I can’t remember a time when I didn’t want to be an entrepreneur. I grew up in a family of small business owners and knew that I wanted to follow in their footsteps. It took some growing up to figure out what it was that I loved, was good at, and who that could help. I knew that I wanted to help business grow, because that is what created jobs for people, built communities, and made the world a better place by solving problems.
When I went back to college as an adult, I decided that marketing was the way I would be able to do that. I wrote the business plan and a year after graduation, launched my agency. I decided on marketing because I hated the idea of sales. You know, that pushy, aggressive, manipulative perspective that the majority of people have.
Then I learned that sales was something else entirely. Salespeople are the ones who can make the world a better place because they are the connection between a problem and a solution. Real salespeople are problem solvers, not product pushers.
The problem is that there aren’t a lot of real salespeople out there. And the clients that I was trying to help with marketing weren’t growing their businesses because at the end of the day- they weren’t real salespeople either. And so that became the new problem I needed to solve to further my mission.
So why am I telling you all this, again? Because even though I am closer to accomplishing my mission, there is still a snag. It’s great when we can work with entrepreneurs to become real salespeople because they are the leaders of their company. When we help them, they not only are able to create the right sales culture that is laser focused on the buyer, but they also create a culture of coaching throughout their organization.
Why is a coaching culture important to business growth?
Unfortunately, I have discovered that sometimes when we work with inside salespeople, they don't have that type of leadership who have that same focus on the buyer and also don’t have a culture of coaching. Not so coincidentally, those same leaders struggle with business growth. And when you have a salesperson who is growing into a rockstar but put between a rock and a hard place because of the culture of the company, that causes more friction until they ultimately leave.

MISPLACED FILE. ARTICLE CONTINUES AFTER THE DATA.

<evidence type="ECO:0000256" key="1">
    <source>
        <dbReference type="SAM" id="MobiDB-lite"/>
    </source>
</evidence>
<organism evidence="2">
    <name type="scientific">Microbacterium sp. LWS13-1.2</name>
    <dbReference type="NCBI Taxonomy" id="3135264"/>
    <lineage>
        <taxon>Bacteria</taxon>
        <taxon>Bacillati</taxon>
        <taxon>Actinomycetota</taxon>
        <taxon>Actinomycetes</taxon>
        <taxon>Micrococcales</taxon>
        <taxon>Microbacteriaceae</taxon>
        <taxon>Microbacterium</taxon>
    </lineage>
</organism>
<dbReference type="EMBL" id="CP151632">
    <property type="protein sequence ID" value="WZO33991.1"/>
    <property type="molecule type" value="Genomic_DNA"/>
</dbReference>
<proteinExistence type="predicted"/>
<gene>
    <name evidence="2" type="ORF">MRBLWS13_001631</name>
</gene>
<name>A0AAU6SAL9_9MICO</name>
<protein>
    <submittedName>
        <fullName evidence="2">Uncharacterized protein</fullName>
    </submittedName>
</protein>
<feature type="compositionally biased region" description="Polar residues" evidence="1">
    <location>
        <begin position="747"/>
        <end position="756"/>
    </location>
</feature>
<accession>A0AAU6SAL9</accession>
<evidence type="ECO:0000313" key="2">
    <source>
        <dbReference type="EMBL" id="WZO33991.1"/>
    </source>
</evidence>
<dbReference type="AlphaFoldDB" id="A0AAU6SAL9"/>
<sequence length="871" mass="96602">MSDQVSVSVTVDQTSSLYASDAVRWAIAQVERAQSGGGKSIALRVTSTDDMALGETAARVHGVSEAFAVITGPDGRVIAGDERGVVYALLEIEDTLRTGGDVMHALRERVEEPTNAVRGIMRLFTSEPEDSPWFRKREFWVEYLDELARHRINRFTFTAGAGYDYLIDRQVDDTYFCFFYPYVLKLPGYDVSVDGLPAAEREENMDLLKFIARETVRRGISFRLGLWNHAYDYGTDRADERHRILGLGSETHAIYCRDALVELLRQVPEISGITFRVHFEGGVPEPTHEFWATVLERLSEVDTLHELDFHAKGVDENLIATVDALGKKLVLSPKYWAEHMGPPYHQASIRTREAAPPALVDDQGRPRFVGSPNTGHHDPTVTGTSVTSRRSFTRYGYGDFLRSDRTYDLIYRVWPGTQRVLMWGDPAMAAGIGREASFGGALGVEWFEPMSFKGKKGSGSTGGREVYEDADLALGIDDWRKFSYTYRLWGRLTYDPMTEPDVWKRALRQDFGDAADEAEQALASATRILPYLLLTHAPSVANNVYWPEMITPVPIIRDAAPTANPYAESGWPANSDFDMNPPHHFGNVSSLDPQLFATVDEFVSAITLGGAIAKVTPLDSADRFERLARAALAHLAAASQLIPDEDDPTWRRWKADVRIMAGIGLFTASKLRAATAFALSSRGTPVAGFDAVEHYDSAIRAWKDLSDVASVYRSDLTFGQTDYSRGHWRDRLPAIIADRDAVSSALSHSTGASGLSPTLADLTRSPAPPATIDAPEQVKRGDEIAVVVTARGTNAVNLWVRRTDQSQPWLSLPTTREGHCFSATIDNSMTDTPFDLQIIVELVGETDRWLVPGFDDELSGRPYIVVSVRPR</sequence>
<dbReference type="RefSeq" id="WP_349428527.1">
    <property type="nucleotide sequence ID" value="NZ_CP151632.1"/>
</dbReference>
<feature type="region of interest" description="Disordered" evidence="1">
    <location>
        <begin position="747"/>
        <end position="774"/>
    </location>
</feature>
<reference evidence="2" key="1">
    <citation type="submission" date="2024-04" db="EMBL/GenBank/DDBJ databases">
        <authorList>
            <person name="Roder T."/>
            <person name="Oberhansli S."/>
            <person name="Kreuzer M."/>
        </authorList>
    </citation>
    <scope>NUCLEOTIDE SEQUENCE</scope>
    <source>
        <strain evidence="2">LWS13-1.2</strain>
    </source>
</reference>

According to research by Manfred F.R. Kets de Vries, author of the book “The Hedgehog Effect” (2011), companies and businesses that have a coaching culture benefit by:
- reduced staff turnover
- increased productivity
- greater happiness and satisfaction at work
In a 2011 study by Bersin & Associates companies with a coaching culture are 130% more likely to get better business results. They also report that they are 33% more effective at engaging employees.
And most recently, in her book “The Sales Development Playbook”, Trish Bertuzzi shares that those who receive 1- 3 hours of coaching per month are 22% more likely to recommend a company and those coached more than 3+ hours are 45% more likely to recommend. For those who are coached, their percentage of quota attainment is between 90-107%.
Can you imagine the impact that a coaching culture has on your sales team and overall business growth?
What is culture?
I have heard some describe it like the wind- you can’t see it, but you can see the impact it has. And like the wind, culture can either destroy your company like a tornado, or empower it like a windmill.
The definition I like the most comes from Herb Kelleher, Chairman of Southwest Airlines, “Culture is what people do when no one is looking.” Like the character of a person, culture is the invisible drive of an organization. It’s the way things are done because of a shared set of values.
Does culture just happen and evolve, or is it intentional?
Just like the character of a person is shaped by the values they were raised with and the decisions that they make, so is the culture of an organization. It is very much intentional and it starts at the top (which is why we like to work with entrepreneurs early on).
You can replace everyone in your organization in an attempt to change the culture (as I have seen some try to do), but eventually everyone will fall into the same habits and behaviors because that is the environment that leadership creates. Employees will either conform, or quit.
Are your business growth problems the result your lack of a coaching culture?
- Do your people have to come to you with every problem and obstacle?
- When something good happens, do people take the credit themselves?
- When something bad happens, do people offer excuses why it happened?
- When you ask a lot of questions, do people get defensive? Fearful?
- Do you only ask questions that you already know the answer to?
- Do you get annoyed when someone asks a lot of questions?
- Do you have a difficult time keeping your best employees?
- Do you have a difficult time getting rid of your worst employees?
- Does your team distrust your managers?
- Is the primary responsibility of managers to run reports and keep people accountable to results in them?
- Do you expect that people should be able to self-assess what is working and what is not and why?
- Do you pay people to do what you need done?
- Is coaching only for the most senior of executives?
- Is it more important to be right than to be curious?
- Do most people keep their cards close to their chest? Is information and access a privilege?
Are you dissatisfied with any of your answers? Are you unsure whether a yes or no indicates that you have a coaching culture? Where do you start?